According to a press release by GasBuddy, gas prices in Wyoming have fallen 0.3 cents in the past week, averaging $3.41 a gallon on Nov. 29, which is 0.5 cents per gallon lower than a month ago and $1.27 a gallon higher than a year ago.

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According to the report, the cheapest station in Wyoming is $2.87 a gallon, while the most expensive is $3.89 a gallon.

On the national level, the average price of gasoline has fallen 3.4 cents per gallon in the last week, currently averaging $3.37 a gallon, down 1.4 cents from a month ago and $1.26 higher than a year ago.

Patrick De Haan, head of petroleum analysis for GasBuddy, said:

"Gas price declines are slowly picking up momentum. With oil's recent fall and the jury out on a new Covid variant, Omicron, we could be in store for lower prices based on many countries turning back to travel restrictions, limiting oil demand and potentially accelerating the drop in gas prices. There remains a very high level of uncertainty ahead of us as OPEC has also delayed its meetings to await more market movements and information on Omicron. But so far, Americans can expect the new variant to push gas prices even lower. Beyond the next few weeks, it remains nearly impossible to predict where oil and gas prices will head, though turbulence is guaranteed."

Last week, President Joe Biden announced that the Department of Energy would be releasing 50 million barrels of oil from the Strategic Petroleum Reserve, out of around 600 million barrels that are in the reserve.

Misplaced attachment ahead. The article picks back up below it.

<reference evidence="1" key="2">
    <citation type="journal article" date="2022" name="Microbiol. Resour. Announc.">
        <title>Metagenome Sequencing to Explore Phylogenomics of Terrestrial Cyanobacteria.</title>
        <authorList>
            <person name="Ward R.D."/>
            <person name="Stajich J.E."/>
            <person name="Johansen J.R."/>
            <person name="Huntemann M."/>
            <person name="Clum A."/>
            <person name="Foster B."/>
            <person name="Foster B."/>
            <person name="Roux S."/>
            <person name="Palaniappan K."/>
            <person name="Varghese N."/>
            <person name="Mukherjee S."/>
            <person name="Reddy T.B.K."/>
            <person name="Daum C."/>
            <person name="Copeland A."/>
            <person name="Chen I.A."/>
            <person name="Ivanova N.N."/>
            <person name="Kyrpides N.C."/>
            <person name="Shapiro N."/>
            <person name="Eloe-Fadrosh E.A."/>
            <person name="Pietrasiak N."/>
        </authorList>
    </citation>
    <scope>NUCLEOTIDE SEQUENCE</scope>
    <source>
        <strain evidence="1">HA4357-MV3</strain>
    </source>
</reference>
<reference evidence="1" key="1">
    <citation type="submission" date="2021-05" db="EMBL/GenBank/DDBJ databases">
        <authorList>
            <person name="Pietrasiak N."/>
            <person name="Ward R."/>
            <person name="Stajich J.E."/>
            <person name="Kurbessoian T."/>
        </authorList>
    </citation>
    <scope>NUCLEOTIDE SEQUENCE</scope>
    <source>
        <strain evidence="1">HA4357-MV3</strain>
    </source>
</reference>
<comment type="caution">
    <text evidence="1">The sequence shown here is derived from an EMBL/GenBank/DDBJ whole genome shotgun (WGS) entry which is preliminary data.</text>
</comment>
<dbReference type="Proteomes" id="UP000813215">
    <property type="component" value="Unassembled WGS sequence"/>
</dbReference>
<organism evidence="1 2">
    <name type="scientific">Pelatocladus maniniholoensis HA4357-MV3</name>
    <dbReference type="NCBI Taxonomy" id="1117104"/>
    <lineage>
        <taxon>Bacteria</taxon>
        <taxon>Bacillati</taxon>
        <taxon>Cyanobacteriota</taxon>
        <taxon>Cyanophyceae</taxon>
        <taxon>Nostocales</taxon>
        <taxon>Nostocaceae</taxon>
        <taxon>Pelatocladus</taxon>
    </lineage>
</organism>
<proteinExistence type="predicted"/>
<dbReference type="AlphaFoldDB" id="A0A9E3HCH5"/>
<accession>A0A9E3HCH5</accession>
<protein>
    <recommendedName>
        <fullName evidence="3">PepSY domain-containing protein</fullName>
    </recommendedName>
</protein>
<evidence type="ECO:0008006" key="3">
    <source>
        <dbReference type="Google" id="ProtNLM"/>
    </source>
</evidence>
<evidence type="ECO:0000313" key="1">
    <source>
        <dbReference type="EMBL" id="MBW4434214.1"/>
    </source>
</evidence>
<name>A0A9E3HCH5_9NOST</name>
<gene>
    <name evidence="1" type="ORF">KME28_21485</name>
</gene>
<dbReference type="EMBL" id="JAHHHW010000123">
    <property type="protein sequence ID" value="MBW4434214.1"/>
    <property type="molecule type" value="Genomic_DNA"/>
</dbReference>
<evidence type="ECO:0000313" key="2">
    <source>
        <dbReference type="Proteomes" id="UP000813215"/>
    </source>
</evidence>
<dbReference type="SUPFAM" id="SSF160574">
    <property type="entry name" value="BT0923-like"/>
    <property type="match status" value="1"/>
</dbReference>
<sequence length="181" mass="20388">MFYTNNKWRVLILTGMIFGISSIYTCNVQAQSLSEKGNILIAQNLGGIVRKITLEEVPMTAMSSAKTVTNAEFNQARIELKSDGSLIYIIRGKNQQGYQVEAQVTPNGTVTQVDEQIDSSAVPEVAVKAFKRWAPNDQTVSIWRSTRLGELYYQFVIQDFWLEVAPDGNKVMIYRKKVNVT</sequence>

Of those 50 million barrels, 18 million were already authorized by Congress to be released in the years ahead, while the remaining 32 million will need to be returned by oil companies in the months ahead.

Because of this, De Haan said the release has had a limited impact on gas prices, compared to fears of the Omicron variant, due to most of it being an exchange, while 100 million barrels would have been more effective.

Answers to 25 common COVID-19 vaccine questions

Vaccinations for COVID-19 began being administered in the U.S. on Dec. 14, 2020. The quick rollout came a little more than a year after the virus was first identified in November 2019. The impressive speed with which vaccines were developed has also left a lot of people with a lot of questions. The questions range from the practical—how will I get vaccinated?—to the scientific—how do these vaccines even work?

Keep reading to discover answers to 25 common COVID-19 vaccine questions.